Mihnea is a Romanian version of Mihai (Michael). One of the first mentions of this name was Mihnea, first son of Vlad the Impaler from an unnamed wife. During his life, he was known as “The Evil one” because of his cruel and rather evil personality. A short rule of Wallachia (less than a year) at the end of the XVI century was followed by a swift death, killed on the steps of a church in Sibiu, Transylvania, Romania in 1510.
From the word “mir”, which translates as “peace”, comes the name Mircea. This version is used only in Romania, though other forms, like Miro and Miran, are common in most other Slavic-speaking countries. Many Romanian rulers were named Mircea, such as: Mircea cel Bătrân, Mircea Dracul, Alexandru Mircea, Prince Mircea of Romania.
Myron was the name of a Greek sculptor from the 5th BC and means “sweet oil” or “perfume”. Several holy men were called Myron, among them a bishop of Crete in the third century and a fourth-century martyr from Cyzicus, killed by a mob. The name has generally been more common among Eastern Christians.
Miron can be heard as a name in Israel, from Mount Meron, one of their highest mountains, and also a village on its slopes. There is considered to be the actual place of the old Canaanite town of Merom.
Mădălin and Mădălina are the male and female variations of the same name. It comes from the Hebrew language and translates as “originally from Magdala”, the biblical village on the shores of the Sea of Galilee. That is believed to be the place where Mary Magdalene was born.
The name Octavian carries noble connotations, as it was a Roman surname derived from the Latin “octavus”, which means “eighth”. Many illustrious men bore this name, none as famous as emperor Augustus (born Gaius Octavius).
Radu is a common variation of the Slavonic names that begin with “rad”, being considered a diminutive, and translates as “happy.” Radu is the name of several Romanian rulers: Radu Negru, Radu I of Wallachia, ruler of the Principality of Wallachia, (1377 – 1383), Radu II Chelul, ruler of the Principality of Wallachia in the 15th century, Radu cel Frumos (1437/1439 – 1475), Radu cel Mare, and Radu de la Afumaţi.
There is still some uncertainty regarding the creation of this name, but some linguists believe it was formed from the adverb “rar”, meaning “seldom”. One of the most prominent personalities who bore the name Rares was a Moldavia ruler, who held the throne twice. First, between January 20, 1527, and September 18, 1538, and the second time between February 19, 1541, and September 3, 1546. He was the son of Ștefan cel Mare. It was suggested that it derived from his mother’s, a woman whose historical existence was never documented. A very beloved leader (just like his father) he was the reason for which Rareș became a popular name in Romania.
There are two linguistic sources for the name Răzvan: the Russian name Radovan, or through the Gypsy chain of Indians who migrated to Europe. In the Romani language, the source-word of the name translates to “bringer of good news”. The name is popular in the entire Balkan area, but most people named Răzvan are in Romania.
Sorin is a Romanian name that most likely has its origin in the word “sun”.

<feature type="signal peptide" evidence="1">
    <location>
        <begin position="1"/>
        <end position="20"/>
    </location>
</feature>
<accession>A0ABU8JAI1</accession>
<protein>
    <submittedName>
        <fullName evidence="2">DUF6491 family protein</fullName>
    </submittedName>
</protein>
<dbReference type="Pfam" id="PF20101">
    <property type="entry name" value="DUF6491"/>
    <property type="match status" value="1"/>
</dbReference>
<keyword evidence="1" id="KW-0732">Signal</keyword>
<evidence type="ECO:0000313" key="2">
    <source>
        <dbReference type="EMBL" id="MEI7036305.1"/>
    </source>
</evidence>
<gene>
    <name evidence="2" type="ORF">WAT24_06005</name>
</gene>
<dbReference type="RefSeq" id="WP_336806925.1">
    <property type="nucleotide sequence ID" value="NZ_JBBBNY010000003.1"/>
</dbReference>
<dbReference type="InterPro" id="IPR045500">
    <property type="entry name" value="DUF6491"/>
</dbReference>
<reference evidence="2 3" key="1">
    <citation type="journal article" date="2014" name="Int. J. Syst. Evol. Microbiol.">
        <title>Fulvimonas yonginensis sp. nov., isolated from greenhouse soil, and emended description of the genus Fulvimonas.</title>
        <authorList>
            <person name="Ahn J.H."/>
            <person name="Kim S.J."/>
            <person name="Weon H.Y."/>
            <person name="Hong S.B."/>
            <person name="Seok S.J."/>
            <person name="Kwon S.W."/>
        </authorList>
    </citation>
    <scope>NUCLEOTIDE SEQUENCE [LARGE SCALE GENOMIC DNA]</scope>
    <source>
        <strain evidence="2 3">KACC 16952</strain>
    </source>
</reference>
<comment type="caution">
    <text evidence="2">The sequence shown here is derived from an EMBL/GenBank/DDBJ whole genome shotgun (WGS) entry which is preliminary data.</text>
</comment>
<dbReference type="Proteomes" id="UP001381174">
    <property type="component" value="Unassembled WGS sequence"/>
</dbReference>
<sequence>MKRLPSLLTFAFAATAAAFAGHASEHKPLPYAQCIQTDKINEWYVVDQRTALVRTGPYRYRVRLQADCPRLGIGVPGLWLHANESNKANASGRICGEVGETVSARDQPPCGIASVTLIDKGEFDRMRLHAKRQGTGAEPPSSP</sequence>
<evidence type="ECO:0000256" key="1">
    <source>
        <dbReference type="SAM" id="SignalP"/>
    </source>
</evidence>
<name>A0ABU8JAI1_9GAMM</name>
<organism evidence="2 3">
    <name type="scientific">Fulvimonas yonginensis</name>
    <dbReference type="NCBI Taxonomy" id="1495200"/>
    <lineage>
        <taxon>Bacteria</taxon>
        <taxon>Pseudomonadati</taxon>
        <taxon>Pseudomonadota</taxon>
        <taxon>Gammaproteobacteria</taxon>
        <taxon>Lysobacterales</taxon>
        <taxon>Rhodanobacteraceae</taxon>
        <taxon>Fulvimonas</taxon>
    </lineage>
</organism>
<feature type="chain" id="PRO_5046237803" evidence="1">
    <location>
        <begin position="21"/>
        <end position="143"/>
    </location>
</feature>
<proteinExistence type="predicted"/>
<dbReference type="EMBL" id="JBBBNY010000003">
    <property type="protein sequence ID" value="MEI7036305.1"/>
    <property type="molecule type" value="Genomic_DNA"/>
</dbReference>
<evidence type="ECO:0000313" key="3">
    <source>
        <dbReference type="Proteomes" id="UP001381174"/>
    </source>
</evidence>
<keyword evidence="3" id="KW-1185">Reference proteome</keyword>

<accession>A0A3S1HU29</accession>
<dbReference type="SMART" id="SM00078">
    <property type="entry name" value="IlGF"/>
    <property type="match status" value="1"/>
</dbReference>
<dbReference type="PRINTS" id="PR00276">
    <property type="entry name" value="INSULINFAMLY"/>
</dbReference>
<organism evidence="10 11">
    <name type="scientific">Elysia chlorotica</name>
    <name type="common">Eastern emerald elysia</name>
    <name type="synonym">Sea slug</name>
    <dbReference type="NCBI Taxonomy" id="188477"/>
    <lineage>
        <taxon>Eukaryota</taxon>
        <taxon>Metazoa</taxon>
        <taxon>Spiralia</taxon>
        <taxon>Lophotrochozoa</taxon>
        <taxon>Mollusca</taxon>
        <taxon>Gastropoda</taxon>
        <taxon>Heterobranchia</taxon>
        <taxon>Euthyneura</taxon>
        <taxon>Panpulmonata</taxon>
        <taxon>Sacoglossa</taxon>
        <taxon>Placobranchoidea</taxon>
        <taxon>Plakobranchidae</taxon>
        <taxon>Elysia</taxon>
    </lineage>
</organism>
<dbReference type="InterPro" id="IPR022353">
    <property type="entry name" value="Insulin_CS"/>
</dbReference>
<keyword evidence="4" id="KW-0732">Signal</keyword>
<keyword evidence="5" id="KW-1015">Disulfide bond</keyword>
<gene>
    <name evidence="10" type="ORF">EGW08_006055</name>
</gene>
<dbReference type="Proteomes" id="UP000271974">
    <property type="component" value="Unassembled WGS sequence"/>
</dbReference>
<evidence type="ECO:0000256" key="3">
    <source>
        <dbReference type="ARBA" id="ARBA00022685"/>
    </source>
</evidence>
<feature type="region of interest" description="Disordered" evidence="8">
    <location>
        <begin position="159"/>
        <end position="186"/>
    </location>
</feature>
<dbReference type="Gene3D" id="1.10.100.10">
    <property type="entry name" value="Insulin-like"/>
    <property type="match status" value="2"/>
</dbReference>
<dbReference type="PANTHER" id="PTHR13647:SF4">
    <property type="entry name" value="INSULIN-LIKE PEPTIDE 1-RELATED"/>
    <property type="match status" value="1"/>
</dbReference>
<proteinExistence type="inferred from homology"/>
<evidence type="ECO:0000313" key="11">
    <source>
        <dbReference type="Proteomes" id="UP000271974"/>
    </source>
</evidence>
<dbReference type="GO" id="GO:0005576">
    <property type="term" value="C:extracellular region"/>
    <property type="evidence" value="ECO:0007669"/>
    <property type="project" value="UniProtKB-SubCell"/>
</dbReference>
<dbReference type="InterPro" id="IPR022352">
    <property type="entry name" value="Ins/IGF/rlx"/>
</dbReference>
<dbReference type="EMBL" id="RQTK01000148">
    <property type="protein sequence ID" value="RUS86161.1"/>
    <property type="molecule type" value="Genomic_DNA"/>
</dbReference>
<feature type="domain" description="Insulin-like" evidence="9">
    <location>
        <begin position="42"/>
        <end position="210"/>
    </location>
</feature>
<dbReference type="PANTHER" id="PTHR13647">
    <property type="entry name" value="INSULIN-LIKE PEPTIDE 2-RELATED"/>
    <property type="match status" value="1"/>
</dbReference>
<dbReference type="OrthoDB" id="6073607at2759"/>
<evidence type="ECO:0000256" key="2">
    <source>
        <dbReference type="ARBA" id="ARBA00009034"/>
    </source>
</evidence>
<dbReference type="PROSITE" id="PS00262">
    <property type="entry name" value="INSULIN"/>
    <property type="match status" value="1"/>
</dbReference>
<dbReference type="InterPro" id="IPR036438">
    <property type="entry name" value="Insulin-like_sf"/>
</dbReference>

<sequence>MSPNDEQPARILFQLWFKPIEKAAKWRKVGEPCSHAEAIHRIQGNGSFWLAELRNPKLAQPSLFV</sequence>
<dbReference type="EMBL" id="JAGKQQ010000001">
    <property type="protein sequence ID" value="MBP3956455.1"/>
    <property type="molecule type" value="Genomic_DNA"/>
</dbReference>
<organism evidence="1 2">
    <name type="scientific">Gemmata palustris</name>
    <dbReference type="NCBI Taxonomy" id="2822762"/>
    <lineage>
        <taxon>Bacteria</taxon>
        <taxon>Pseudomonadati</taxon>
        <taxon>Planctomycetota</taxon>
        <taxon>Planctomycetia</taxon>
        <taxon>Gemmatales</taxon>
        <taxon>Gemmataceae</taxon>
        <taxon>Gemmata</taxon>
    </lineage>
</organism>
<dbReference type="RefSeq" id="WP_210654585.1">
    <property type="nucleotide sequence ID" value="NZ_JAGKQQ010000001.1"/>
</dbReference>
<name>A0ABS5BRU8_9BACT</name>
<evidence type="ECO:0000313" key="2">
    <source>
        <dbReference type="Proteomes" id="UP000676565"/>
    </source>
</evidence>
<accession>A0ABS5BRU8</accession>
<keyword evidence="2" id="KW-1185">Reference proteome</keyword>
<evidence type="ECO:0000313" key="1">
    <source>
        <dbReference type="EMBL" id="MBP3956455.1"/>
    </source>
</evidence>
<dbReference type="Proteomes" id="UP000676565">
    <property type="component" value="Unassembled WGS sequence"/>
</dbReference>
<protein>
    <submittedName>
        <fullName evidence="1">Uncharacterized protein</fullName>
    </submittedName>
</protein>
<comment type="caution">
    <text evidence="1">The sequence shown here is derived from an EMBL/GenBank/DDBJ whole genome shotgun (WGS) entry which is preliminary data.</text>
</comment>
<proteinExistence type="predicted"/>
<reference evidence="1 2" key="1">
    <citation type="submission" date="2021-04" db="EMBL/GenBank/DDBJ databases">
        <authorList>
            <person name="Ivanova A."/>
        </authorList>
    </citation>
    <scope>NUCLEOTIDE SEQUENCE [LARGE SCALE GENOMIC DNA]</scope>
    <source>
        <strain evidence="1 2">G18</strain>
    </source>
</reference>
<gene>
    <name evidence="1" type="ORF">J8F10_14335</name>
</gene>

The name Ștefan comes from the Greek name Stephanos which means “crown”, more precisely “that which surrounds”. Saint Stephen was a deacon who was killed, being accused of blasphemy, as we learn from the New Testament. He is considered the first Christian martyr. Thanks to him, the name became common in the Christian world.
The Romanian name Tudor likely appeared as a form of Theodor, initially a Greek name “Theodoros”. It translates as “the gift of God” and combines the Greek particle “theos”, which means “God”, and “doron” which means “gift”. Another possible source is the old name Tudur, from old Welsh “tutir”. The Tudor dynasty ruled England for over a century.
Latin is again responsible for another Romanian name, Valeriu, from the word “valere” which translates as “to be strong”. It is especially common in Romania, alongside its female version, Valeria.
Vlad, the short form of the Slavic name Władysław, which is composed of “vladeti” (“to rule”) and “slava” (which means “glory”). Another etymological path finds Vlad as the abbreviation of Vladimir, a rather modern form of the old Russian name Volodymer. The name Vlad is mainly found in Romania, and its most famous bearer is Vlad Țepeș (Vlad the Impaler).
“Vioreaua”, a flower that only blooms in spring is considered the explanation for this Romanian name. Those who bear the name Viorel celebrate their birthday on Palm Sunday.
Initially a first name, Voinea gradually lost much of its popularity and remained only a surname in use. A likely explanation for it’s origin could be the Russian language and where it translates to “travel”.
If you still need more choices, we got you covered. Here’s our extended list of Romanian male names which contains no less than 127 names. Enjoy!
- Adam (it’s also a quite common Romanian last name)
- Adrian (this is one of the most popular Romanian names, with Adi commonly used as the short version of Adrian).
- Gabriel/ Gavril
- Matei (very fashionable name over the past five years amongst Romanian parents)
- Petru or Petre
- Sandu (quite a popular Romanian male name in the past)
- Stefan (very trendy name in Romania right now)
- Tudor (together with Matei and Luca, it’s one of the most popular names in the past decade in Romania)
- Valeriu (Valer is the shorten, more modern version of the name)
- Vasile (very popular Romanian surname among the older generations, though it has fallen out of fashion these days)
- Victor (very trendy name in Romania right now)